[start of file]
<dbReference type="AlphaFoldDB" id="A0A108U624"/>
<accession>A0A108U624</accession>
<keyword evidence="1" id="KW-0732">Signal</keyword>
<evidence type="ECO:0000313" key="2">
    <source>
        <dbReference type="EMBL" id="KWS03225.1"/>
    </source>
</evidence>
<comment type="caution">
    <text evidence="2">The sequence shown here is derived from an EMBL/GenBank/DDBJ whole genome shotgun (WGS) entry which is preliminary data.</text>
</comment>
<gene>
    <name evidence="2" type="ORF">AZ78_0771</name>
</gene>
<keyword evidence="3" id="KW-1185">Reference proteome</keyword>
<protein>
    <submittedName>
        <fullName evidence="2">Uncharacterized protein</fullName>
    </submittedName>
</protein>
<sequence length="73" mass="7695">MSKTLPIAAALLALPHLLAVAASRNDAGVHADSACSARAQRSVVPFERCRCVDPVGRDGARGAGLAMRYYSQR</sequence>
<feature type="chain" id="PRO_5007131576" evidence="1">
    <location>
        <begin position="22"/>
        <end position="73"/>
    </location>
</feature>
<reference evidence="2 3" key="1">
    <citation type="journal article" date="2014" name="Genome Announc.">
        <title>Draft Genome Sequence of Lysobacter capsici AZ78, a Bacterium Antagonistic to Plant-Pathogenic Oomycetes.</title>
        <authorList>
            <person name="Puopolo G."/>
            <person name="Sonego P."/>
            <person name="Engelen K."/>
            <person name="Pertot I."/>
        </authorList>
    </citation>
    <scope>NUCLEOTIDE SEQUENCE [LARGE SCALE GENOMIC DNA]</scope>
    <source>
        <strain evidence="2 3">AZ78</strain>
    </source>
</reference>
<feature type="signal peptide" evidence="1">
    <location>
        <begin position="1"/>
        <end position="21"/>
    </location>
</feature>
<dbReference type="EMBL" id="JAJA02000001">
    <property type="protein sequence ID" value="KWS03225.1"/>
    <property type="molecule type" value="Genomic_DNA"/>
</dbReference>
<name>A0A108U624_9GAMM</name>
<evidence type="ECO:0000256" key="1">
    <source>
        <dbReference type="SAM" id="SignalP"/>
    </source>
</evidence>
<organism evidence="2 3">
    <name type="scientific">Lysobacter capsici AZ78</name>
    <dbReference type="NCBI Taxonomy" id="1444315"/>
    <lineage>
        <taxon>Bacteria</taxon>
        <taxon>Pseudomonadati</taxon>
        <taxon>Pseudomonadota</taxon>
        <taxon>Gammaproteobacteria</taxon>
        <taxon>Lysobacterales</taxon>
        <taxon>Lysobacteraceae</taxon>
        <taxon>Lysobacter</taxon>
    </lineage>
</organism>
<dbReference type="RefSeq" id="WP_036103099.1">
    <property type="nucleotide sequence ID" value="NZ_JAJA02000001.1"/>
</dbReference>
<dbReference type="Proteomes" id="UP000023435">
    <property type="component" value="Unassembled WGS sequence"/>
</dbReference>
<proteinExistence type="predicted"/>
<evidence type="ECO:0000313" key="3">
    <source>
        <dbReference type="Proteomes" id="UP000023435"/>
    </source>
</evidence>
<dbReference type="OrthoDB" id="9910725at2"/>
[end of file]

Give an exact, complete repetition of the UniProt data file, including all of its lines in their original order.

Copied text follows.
<dbReference type="AlphaFoldDB" id="A0A108U624"/>
<accession>A0A108U624</accession>
<keyword evidence="1" id="KW-0732">Signal</keyword>
<evidence type="ECO:0000313" key="2">
    <source>
        <dbReference type="EMBL" id="KWS03225.1"/>
    </source>
</evidence>
<comment type="caution">
    <text evidence="2">The sequence shown here is derived from an EMBL/GenBank/DDBJ whole genome shotgun (WGS) entry which is preliminary data.</text>
</comment>
<gene>
    <name evidence="2" type="ORF">AZ78_0771</name>
</gene>
<keyword evidence="3" id="KW-1185">Reference proteome</keyword>
<protein>
    <submittedName>
        <fullName evidence="2">Uncharacterized protein</fullName>
    </submittedName>
</protein>
<sequence length="73" mass="7695">MSKTLPIAAALLALPHLLAVAASRNDAGVHADSACSARAQRSVVPFERCRCVDPVGRDGARGAGLAMRYYSQR</sequence>
<feature type="chain" id="PRO_5007131576" evidence="1">
    <location>
        <begin position="22"/>
        <end position="73"/>
    </location>
</feature>
<reference evidence="2 3" key="1">
    <citation type="journal article" date="2014" name="Genome Announc.">
        <title>Draft Genome Sequence of Lysobacter capsici AZ78, a Bacterium Antagonistic to Plant-Pathogenic Oomycetes.</title>
        <authorList>
            <person name="Puopolo G."/>
            <person name="Sonego P."/>
            <person name="Engelen K."/>
            <person name="Pertot I."/>
        </authorList>
    </citation>
    <scope>NUCLEOTIDE SEQUENCE [LARGE SCALE GENOMIC DNA]</scope>
    <source>
        <strain evidence="2 3">AZ78</strain>
    </source>
</reference>
<feature type="signal peptide" evidence="1">
    <location>
        <begin position="1"/>
        <end position="21"/>
    </location>
</feature>
<dbReference type="EMBL" id="JAJA02000001">
    <property type="protein sequence ID" value="KWS03225.1"/>
    <property type="molecule type" value="Genomic_DNA"/>
</dbReference>
<name>A0A108U624_9GAMM</name>
<evidence type="ECO:0000256" key="1">
    <source>
        <dbReference type="SAM" id="SignalP"/>
    </source>
</evidence>
<organism evidence="2 3">
    <name type="scientific">Lysobacter capsici AZ78</name>
    <dbReference type="NCBI Taxonomy" id="1444315"/>
    <lineage>
        <taxon>Bacteria</taxon>
        <taxon>Pseudomonadati</taxon>
        <taxon>Pseudomonadota</taxon>
        <taxon>Gammaproteobacteria</taxon>
        <taxon>Lysobacterales</taxon>
        <taxon>Lysobacteraceae</taxon>
        <taxon>Lysobacter</taxon>
    </lineage>
</organism>
<dbReference type="RefSeq" id="WP_036103099.1">
    <property type="nucleotide sequence ID" value="NZ_JAJA02000001.1"/>
</dbReference>
<dbReference type="Proteomes" id="UP000023435">
    <property type="component" value="Unassembled WGS sequence"/>
</dbReference>
<proteinExistence type="predicted"/>
<evidence type="ECO:0000313" key="3">
    <source>
        <dbReference type="Proteomes" id="UP000023435"/>
    </source>
</evidence>
<dbReference type="OrthoDB" id="9910725at2"/>